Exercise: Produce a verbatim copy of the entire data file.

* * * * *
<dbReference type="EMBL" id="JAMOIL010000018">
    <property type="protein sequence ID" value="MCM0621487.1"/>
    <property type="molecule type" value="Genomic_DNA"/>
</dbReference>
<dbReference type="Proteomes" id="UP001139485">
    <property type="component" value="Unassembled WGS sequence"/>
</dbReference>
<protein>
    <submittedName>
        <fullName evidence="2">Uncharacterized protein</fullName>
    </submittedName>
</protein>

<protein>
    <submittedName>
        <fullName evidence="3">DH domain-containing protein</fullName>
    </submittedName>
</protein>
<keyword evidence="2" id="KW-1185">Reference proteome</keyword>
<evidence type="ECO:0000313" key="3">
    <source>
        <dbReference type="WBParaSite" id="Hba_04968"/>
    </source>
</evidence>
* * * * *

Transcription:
<dbReference type="EMBL" id="JAMOIL010000018">
    <property type="protein sequence ID" value="MCM0621487.1"/>
    <property type="molecule type" value="Genomic_DNA"/>
</dbReference>
<dbReference type="Proteomes" id="UP001139485">
    <property type="component" value="Unassembled WGS sequence"/>
</dbReference>
<protein>
    <submittedName>
        <fullName evidence="2">Uncharacterized protein</fullName>
    </submittedName>
</protein>

<protein>
    <submittedName>
        <fullName evidence="3">DH domain-containing protein</fullName>
    </submittedName>
</protein>
<keyword evidence="2" id="KW-1185">Reference proteome</keyword>
<evidence type="ECO:0000313" key="3">
    <source>
        <dbReference type="WBParaSite" id="Hba_04968"/>
    </source>
</evidence>